Nahuku – Thurston Lava Tube

Nahuku (Thurston Lava Tube): Walk Through a Highly Accessible Lava Tube in Hawaii Volcanoes National Park
Local Expert's Rating:
4 / 5
The Bottom Line:

Nahuku—also known as Thurston Lava Tube—is one of the most popular attractions in Hawaii Volcanoes National Park. It’s a walk-through lava tube some 500 years old, and fitted with electric lights for easy exploration along a short loop. More adventurous explorers with their own illumination can foray into an unlighted portion of the tube, or check it out during the “off-hours” when the whole tube is dark.

- The Local Expert Team

Among the premier attractions of Hawaii Volcanoes National Park, Nahuku is also the most easily accessible and visitor-friendly lava tube on the Big Island. Also known as Thurston Lava Tube, this cave is electrically lit daily along a roughly 300-yard loop, offering a memorable subterranean walk-through.

Located at about 3,900 feet on the eastern flank of Kilauea Volcano, Nahuku was formed fairly recently, by geological standards. It was one of the numerous lava tubes created in the main flow field of Kilauea’s Ailaau eruption, which began in the early 1400s and is thought to have lasted more than a half-century.

Lava tubes are created when the exterior of a lava flow cools and crusts over, while insulating the still-hot, still-streaming interior. When, eventually, the molten flow within drains away, you’re left with a hardened lava flow with a linear hollow inside. 

Nahuku is not far from the main vent of the Ailaau eruption. Some 600 feet long, it’s certainly an impressive lava tube, but far from the biggest in the Ailaau flow field. The Kazumura—which runs some 25 miles from near the Kilauea summit almost to the Pacific coast—is the longest known lava tube in the world.

A designated parking area serves the Thurston Lava Tube as well as the Kilauea Iki pit crater. From this parking area, the hike through the lava tube is 1.5 miles round-trip and rated as moderate.

If you’re physically able and have the time, you might consider making a six-mile round-trip trek from the Devastation Trailhead. That allows you to hike the Devastation Trail, the Byron Ledge, and the Kilauea Iki Loop in addition to Nahuku: an awesome ramble through spectacular geology and scenery. (Add an extra mile to that circuit if you decide to start instead from the Puu Puai Overlook, yet another option.)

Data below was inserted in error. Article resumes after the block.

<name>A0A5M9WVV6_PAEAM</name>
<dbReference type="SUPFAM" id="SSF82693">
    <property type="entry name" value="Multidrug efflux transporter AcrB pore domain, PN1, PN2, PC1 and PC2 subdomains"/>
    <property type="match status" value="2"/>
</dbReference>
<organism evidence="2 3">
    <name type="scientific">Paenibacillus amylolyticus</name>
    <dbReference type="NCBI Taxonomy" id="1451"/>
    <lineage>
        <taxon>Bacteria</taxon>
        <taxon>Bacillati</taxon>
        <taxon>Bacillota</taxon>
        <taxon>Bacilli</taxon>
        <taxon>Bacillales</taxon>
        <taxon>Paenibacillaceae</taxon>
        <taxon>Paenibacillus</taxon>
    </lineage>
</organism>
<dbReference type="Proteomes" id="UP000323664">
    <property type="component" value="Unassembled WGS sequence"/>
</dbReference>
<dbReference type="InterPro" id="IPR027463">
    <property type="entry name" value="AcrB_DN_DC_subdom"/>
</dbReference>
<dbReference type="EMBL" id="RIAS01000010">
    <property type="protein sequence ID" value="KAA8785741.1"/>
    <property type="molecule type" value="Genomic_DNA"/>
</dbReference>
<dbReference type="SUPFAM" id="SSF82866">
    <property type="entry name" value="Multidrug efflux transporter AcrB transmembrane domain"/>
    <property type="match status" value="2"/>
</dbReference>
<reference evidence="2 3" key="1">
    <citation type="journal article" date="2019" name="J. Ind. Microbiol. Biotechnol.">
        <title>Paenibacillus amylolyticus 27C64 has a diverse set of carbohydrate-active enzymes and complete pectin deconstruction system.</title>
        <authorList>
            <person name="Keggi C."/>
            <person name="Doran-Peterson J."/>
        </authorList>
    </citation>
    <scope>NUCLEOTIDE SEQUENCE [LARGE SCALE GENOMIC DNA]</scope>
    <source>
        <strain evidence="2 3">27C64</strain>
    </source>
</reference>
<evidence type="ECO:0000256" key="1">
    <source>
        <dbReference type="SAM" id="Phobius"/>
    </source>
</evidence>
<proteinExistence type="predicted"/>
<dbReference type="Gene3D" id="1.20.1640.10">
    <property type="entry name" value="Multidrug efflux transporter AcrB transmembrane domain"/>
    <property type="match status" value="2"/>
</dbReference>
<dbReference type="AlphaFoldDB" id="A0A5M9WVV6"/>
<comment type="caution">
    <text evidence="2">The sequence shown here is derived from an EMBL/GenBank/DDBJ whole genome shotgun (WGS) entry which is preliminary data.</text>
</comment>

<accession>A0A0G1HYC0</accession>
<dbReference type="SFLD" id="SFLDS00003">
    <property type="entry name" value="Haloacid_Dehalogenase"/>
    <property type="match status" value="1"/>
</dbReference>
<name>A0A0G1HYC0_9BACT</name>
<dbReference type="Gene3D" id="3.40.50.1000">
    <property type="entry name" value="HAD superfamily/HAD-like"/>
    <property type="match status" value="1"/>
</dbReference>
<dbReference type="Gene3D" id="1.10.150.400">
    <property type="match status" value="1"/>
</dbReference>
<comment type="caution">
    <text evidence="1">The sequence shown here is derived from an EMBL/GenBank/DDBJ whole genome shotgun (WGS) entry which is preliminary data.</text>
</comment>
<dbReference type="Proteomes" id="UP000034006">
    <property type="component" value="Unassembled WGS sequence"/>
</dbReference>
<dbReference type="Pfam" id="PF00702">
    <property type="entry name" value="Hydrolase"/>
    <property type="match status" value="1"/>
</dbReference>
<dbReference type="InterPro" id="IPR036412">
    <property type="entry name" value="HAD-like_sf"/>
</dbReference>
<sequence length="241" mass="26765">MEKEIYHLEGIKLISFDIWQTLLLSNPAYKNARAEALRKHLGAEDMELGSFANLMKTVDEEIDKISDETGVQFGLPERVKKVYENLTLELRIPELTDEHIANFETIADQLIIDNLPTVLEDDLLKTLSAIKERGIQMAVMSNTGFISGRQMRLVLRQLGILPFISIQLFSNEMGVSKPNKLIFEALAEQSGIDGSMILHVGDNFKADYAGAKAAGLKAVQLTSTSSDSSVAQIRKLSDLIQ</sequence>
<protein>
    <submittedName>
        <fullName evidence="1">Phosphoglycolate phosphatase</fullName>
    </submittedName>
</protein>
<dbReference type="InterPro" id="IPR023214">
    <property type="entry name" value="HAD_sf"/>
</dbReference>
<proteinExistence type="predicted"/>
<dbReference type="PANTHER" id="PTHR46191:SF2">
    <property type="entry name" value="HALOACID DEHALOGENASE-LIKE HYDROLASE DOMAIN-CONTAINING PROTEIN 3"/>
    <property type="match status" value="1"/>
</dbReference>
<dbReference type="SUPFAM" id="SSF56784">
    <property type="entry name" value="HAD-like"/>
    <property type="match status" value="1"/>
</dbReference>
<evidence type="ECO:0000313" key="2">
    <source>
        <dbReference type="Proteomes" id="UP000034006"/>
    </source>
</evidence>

Part of the magic of the short Nahuku hike itself is the contrast between the above-ground rainforest and the mysterious underworld of the lava tube. Tree ferns and other luxuriant vegetation, plus ringing birdsong, mark the start and end of your journey into the depths.

The portion of the Nahuku lava tube traversed by the loop is illuminated by electric lights from 8 AM till 8 PM. Outside of that morning-to-evening window, you’ll need flashlights and/or headlamps to do the walk. (The lava tube’s open 24 hours a day, so nighttime exploration is a possibility for the prepared and stout-hearted.)

This is a popular hike, to say the least. You can ditch some of the crowds by timing your visit before 9 AM or after 4 PM. (That’s explicitly advertised by Hawaii Volcanoes National Park, so don’t expect to be the only person avoiding the peak visitation window for the day.) The Thurston Lava Tube parking lot is very often full. In that event, you can park at the Kilauea Iki Overlook about a half-mile northwest and hike the Crater Rim Trail to the Nahuku parking area. The parking lot has restrooms and drinking water available.

The loop proceeds along the spacious portal of the lava tube. The floor is quite flat and smooth. The ceiling is pretty smooth, too, but at one point it came festooned with stalactites. Indeed, Nahuku—the Native Hawaiian name for the lava tube—means “the protuberances,” quite possibly a reference to those features, which likely formed as the lava tube drained off. Unfortunately, following its official “discovery” in 1913, rockhounds and souvenir hunters chipped off these drippings. 

Be sensitive to the fragile cave environment existing within the lava tube, which supports subterranean organisms and a unique ecology. Avoid touching the walls of the lava tube, and resist the temptation to feel the tree roots that hang in places. Such touch can damage the micro-ecosystems active here.

At the end of the loop, steps lead back out of the cave into the rainforest realm above. If you have a flashlight or headlamp and feel up for a more challenging exploration, you can proceed past the exit a short ways into an unlit, less-visited reach of Thurston Lava Tube with trickier footing. 

Though you may find it very crowded during the day, Nahuku is absolutely worth checking out as a rarely lit, easily walked, self-guided lava tube. It’s quite amazing to walk in comfort where 2000-degree (Fahrenheit) lava rushed along a few centuries ago!

Insider Tip:
If you’re exploring Nahuku outside of when it’s lit up or going into the unimproved section beyond the loop, take a backup flashlight or headlamp as well as extra batteries. You want to be prepared in case your main light dies, after all!